'I don’t envy the judges'

Richard Powers speaks to us about how his Booker Prize-longlisted Bewilderment ‘pays homage to both contemporary and classic speculative fiction writers’.

How does it feel to have Bewilderment longlisted for the Booker?

I was just settling in for the most agonising part of the publication process – the several long weeks between the last efforts of proof-reading and the first reactions of the general public – when along came the bracing shock of the longlist. I confess that the news relaxed me quite a little bit. 

My satisfaction at making the list deepened when I saw the other contenders. I don’t envy the judges, who must cut these 13 titles by more than half: every book in the group seems remarkable in its own way. The work that I’ve already read has been urgent and moving, and I look forward to reading the rest.  It’s quite something, to be among this company.

Which authors have influenced or inspired your own writing?

Let me answer that specifically for Bewilderment. The book has its roots in two different worlds. It is, in part, a novel about the anxiety of family life on a damaged planet, and for that, I’m indebted to writers as varied as Margaret Atwood, Barbara Kingsolver, Evan Dara, Don Delillo, and Lauren Groff. 

But it is also a kind of ‘planetary romance’ that pays homage to both contemporary and classic speculative fiction writers including Daniel Keyes, Ursula LeGuin, Olaf Stapledon, Alan Lightman, Italo Calvino, and Kim Stanley Robinson. I took great pleasure in colliding what a lot of readers might think of as entirely incommensurable aesthetics, and I enjoyed the light and heat thrown off by that fusion.

What is your favourite Booker-winning or Booker-shortlisted novel?

I’m always a little suspicious of the commodity-mentality hiding in the search for ‘favourites’. The seasons change, the world convulses, I grow old, and books that I skated through the first time come back to haunt and help me, beyond all expectation. The dozens of Booker books I’ve read are no exception.  I measure the pain and joy of my years by the surprise transformations these titles continue to undergo in memory and re-reading.

I will say that, without plan or purpose during the pandemic, I read two Booker winners by Penelopes (Fitzgerald, Offshore, and Lively, Moon Tiger). Both these books have surely become stranger and more evocative because of all the things that have happened to the world since their publication.

What are you working on next?

Another good commodity-culture question! Happily, I’ve reached the age where ‘work’ is once again the pure play that it was when I first started out on the path of writing novels. It’s the luckiest imaginable life, and right now that involves exploring what social media, deep learning, hidden algorithms, and surprisingly intelligent marine creatures have to do with one another.

Your books are always rich with ideas - encompassing science, philosophy, music, the environment. This one is no exception. In Bewilderment the ideas that preoccupy the astrobiologist father and non-neurotypical son take us to the heart of loneliness and loss. Can you talk about how these scientific realms have influenced your fiction, and the stories they inspire or enable you to tell?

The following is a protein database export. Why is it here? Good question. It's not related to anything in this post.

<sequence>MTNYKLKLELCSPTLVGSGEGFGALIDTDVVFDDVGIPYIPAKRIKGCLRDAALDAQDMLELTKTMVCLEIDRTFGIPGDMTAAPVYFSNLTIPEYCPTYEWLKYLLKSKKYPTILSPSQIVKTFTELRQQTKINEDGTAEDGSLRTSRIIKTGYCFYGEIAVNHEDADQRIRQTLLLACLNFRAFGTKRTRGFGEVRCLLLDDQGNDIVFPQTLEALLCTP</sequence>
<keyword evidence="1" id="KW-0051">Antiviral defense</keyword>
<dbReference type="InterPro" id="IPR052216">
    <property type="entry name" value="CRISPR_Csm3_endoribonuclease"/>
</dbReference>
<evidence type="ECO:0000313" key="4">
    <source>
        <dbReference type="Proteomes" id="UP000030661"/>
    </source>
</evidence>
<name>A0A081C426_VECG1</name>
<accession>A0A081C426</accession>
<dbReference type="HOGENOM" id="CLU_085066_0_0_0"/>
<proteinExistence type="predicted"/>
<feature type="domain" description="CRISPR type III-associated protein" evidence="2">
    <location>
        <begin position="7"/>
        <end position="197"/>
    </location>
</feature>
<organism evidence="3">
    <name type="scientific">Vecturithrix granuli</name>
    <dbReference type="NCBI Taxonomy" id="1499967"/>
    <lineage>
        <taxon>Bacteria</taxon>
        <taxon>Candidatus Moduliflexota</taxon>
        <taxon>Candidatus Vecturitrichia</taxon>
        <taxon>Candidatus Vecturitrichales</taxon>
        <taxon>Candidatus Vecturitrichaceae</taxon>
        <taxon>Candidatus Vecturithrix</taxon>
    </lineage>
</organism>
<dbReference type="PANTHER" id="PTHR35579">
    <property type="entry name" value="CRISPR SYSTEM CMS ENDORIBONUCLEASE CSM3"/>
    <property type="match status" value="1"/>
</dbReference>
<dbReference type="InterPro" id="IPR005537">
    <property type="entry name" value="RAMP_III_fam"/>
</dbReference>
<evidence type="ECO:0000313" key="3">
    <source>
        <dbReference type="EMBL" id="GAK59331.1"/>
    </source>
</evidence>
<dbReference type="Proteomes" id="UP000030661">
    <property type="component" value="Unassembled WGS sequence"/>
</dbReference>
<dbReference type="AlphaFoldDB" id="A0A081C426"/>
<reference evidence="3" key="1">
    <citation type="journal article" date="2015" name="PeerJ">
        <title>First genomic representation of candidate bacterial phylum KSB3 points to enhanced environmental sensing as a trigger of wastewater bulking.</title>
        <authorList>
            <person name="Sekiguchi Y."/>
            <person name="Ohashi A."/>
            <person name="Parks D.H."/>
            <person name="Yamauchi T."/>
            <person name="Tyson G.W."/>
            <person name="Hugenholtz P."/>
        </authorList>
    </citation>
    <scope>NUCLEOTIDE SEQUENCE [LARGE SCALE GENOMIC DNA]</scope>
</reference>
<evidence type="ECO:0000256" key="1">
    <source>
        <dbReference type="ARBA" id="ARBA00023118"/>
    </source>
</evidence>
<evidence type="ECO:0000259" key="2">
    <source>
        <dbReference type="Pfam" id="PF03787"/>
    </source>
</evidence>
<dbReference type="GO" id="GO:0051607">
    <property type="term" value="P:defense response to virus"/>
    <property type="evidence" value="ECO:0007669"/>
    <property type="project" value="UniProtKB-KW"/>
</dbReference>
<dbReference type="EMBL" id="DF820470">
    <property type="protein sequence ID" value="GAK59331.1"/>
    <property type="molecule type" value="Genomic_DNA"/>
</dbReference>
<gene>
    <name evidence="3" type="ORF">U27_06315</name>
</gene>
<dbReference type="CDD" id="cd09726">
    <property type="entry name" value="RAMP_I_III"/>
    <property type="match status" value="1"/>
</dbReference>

For me, the astrobiology and neuroscience in Bewilderment – two fields undergoing rapid and dramatic revolutions – are really ways into much older and more intimate human passions. Beneath the immense technologies and intellectual achievements of those pursuits are some primal questions built into human beings: Is life a one-off fluke, or is it inevitable and ubiquitous in the universe? What is consciousness? Can we know what it is like to be someone or something else? How do we land back on Earth and make a home here among the neighbours? Can we find contentment despite our bottomless hunger? How do we surrender the increasingly isolated self to the terrifying diversity of ‘endless forms most beautiful’? All these questions form the time-honoured heart of fiction. Bewilderment is Plato’s Allegory of the Cave. I’ve just updated the fable for the age of pandemics, exoplanets, and mass extinction.

You were longlisted for The Booker Prize with Orfeo and shortlisted with The Overstory. What were those experiences like?

Orfeo was longlisted in the first year that Americans were eligible, which made for a distinctive surprise. The Booker had always taken place on a parallel Earth for us, until there we were in the middle of it. That’s why my longlisting came as a double bolt from the blue. For The Overstory, I have great memories of tooling around Britain doing events and befriending the other short-listed authors, a trip that culminated in the grand space of the Guildhall alongside an intimidating guest list including the Duchess of Cornwall. I remember asking Robin Robertson, a fellow finalist, how to negotiate some bewildering and scary aspect of royal protocol. He gave me a remorseless, Scottish grin and said: ‘You are asking the worst possible person.’

Richard  Powers